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Thursday, 30 August, 2001, 07:58 GMT 08:58 UK
Lloyd's asks members for more cash
Inside Lloyd's of London
The insurance market's cash reserves are rumoured to be low
Lloyd's of London has asked its members to pay more into its central fund, amid market rumours that the insurance market's reserves are running low, the trade magazine Insurance Times has reported.

The fund is made up of involuntary levies paid annually by the members. It aims to protect policyholders if one of the underwriters fails to pay a claim.

And if market rumours are to believed, the fund has shrunk dramatically from the 323m it contained at the end of last year.

A spokeswoman for Lloyds of London, however, told BBC News Online that the fund was still the same size as one year ago.

She also pointed out that the 323m fund is only a part of the money available to pay out claims. The market as a whole has 18.5bn of assets, and 1bn are part of a central bail-out fund that all syndicates can call on.

Lloyds spokesman Adrian Beeby told Insurance Times that the insurance market had 323m in cash and investments, as well as reinsurance arrangements in place, so there was no need to worry.

But market participants say there could be trouble ahead.

"Rumours circulating in the market suggest that some corporate members are not willing to pay additional funds into Lloyd's once their own capital has dried up, particularly if their syndicates are no longer trading," David Wharrier director of insurance at Fitch Ratings was quoted in Insurance Times as saying.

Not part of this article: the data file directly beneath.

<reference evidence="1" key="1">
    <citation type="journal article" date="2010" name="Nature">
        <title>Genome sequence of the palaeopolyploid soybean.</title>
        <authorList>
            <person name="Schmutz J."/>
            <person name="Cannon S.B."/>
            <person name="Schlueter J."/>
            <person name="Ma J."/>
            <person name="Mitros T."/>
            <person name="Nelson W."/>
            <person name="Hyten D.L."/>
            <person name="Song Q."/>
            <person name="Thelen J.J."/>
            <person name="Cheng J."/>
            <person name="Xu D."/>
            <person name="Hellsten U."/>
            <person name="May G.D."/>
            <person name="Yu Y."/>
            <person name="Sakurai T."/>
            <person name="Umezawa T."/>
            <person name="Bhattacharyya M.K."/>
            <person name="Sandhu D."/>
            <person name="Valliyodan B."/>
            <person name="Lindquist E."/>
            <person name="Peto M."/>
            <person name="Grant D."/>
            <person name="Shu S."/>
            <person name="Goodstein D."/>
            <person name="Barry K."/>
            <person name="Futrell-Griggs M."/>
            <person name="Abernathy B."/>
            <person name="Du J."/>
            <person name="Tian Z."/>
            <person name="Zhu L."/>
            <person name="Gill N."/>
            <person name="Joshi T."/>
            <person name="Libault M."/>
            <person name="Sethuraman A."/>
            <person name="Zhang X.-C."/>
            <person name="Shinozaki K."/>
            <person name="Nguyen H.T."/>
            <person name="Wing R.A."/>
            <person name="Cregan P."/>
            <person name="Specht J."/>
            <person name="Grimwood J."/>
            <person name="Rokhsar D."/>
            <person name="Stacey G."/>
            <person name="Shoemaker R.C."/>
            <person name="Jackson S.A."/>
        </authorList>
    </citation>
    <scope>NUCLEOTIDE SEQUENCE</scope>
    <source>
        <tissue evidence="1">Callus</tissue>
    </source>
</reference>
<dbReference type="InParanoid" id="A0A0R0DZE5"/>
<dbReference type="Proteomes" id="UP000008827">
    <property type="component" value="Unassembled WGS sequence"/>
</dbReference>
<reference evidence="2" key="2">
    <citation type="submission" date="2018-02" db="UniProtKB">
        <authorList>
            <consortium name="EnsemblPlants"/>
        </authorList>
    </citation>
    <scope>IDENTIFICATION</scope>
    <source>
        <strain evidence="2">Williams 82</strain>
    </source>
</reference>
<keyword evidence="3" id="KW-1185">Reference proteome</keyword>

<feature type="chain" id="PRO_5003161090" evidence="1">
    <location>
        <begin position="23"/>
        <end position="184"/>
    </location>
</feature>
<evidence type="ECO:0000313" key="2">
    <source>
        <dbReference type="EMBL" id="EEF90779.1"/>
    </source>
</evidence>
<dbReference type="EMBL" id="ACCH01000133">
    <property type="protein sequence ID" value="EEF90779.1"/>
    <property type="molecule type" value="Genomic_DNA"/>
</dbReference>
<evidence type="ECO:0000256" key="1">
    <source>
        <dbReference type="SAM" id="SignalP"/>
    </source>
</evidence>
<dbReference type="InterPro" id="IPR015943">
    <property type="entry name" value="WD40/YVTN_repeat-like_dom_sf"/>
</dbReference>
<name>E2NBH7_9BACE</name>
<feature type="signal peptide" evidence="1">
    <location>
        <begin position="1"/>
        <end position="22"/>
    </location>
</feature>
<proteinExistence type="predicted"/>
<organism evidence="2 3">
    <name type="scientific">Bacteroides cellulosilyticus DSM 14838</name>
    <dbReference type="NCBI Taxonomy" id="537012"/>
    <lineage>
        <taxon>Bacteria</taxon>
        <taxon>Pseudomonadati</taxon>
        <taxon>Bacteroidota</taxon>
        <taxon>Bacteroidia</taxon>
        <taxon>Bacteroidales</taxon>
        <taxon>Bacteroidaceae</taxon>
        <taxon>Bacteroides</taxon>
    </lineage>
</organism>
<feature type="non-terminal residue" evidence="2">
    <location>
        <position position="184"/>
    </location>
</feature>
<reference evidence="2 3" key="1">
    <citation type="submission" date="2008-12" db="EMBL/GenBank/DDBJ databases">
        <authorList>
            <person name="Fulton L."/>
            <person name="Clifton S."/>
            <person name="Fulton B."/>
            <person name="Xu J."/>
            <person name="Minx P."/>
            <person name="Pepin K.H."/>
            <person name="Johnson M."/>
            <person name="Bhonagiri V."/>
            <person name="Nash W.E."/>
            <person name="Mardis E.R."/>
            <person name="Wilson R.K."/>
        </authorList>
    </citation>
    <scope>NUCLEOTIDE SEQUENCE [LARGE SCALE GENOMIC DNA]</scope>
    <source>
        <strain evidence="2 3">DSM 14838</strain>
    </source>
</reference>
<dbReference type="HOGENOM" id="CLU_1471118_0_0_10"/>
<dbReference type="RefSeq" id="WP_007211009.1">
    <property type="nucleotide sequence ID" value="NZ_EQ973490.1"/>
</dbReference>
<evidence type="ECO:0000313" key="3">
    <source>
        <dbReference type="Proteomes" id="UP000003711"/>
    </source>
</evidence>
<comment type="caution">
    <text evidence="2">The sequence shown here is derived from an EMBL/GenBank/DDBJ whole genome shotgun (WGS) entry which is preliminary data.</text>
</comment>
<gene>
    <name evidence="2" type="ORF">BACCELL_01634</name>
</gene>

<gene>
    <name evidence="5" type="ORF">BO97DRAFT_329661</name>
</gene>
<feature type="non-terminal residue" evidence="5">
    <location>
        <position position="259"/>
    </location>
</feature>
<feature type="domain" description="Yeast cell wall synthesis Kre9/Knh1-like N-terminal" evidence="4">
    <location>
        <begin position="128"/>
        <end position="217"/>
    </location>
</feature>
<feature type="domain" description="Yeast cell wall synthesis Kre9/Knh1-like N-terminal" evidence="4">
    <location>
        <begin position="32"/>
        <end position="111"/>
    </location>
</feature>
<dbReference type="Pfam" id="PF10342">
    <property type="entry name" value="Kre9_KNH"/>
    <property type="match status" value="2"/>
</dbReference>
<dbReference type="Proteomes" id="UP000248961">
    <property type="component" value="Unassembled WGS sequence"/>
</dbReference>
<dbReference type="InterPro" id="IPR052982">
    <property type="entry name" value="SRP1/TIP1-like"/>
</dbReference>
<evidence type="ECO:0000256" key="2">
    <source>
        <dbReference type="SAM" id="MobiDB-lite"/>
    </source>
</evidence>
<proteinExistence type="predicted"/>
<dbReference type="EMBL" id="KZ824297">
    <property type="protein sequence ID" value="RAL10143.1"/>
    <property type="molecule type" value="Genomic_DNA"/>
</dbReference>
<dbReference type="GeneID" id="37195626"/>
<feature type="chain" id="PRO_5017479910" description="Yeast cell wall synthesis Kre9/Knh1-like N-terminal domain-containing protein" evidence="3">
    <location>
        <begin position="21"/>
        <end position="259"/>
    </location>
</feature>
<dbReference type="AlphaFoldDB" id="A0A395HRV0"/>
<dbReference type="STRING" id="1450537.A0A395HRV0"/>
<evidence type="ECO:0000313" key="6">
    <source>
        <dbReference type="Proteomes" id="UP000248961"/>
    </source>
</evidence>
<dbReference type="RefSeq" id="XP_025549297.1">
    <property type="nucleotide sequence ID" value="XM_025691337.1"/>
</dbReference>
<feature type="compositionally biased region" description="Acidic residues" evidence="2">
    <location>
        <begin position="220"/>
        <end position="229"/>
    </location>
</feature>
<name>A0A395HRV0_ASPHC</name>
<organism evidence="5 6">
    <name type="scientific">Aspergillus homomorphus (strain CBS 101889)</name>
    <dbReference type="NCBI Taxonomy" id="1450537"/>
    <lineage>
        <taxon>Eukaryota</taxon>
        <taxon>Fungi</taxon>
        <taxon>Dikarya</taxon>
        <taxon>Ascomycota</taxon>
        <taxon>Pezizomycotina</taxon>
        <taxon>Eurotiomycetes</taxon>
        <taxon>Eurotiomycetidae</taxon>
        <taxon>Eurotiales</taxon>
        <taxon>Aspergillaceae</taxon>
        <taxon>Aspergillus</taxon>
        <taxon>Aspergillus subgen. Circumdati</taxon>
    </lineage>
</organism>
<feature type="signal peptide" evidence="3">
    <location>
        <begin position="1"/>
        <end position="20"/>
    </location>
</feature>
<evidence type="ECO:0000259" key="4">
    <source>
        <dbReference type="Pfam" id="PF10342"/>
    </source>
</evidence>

Failed predictions

Last year's prediction by the Lloyd's Market Board, that the payment would fall to 0.5% of a member's syndicate premium from 0.75% this year, appears too optimistic.

"In light of actual and projected market results since 1997, the council has concluded it would be prudent for the standard contribution rate payable by all members for the 2002 year of account to be 1%," said Lloyd's director of finance and operations, Andrew Moss in a bulletin to the market.

There are fears that some syndicates will default on claims worth about 150m.

These claims will have to be paid by Lloyd's Central Fund should members not replenish their funds, Mr Wharrier said.

"We believe a significant earmarking of the Central Fund may lead existing members to reconsider their Lloyd's membership for 2002."

See also:

28 Aug 01 | Business
Lloyd's insures sued directors
03 Nov 00 | Business
Lloyd's wins Names battle
29 Oct 99 | Business Basics
Lloyd's of London - a risky business
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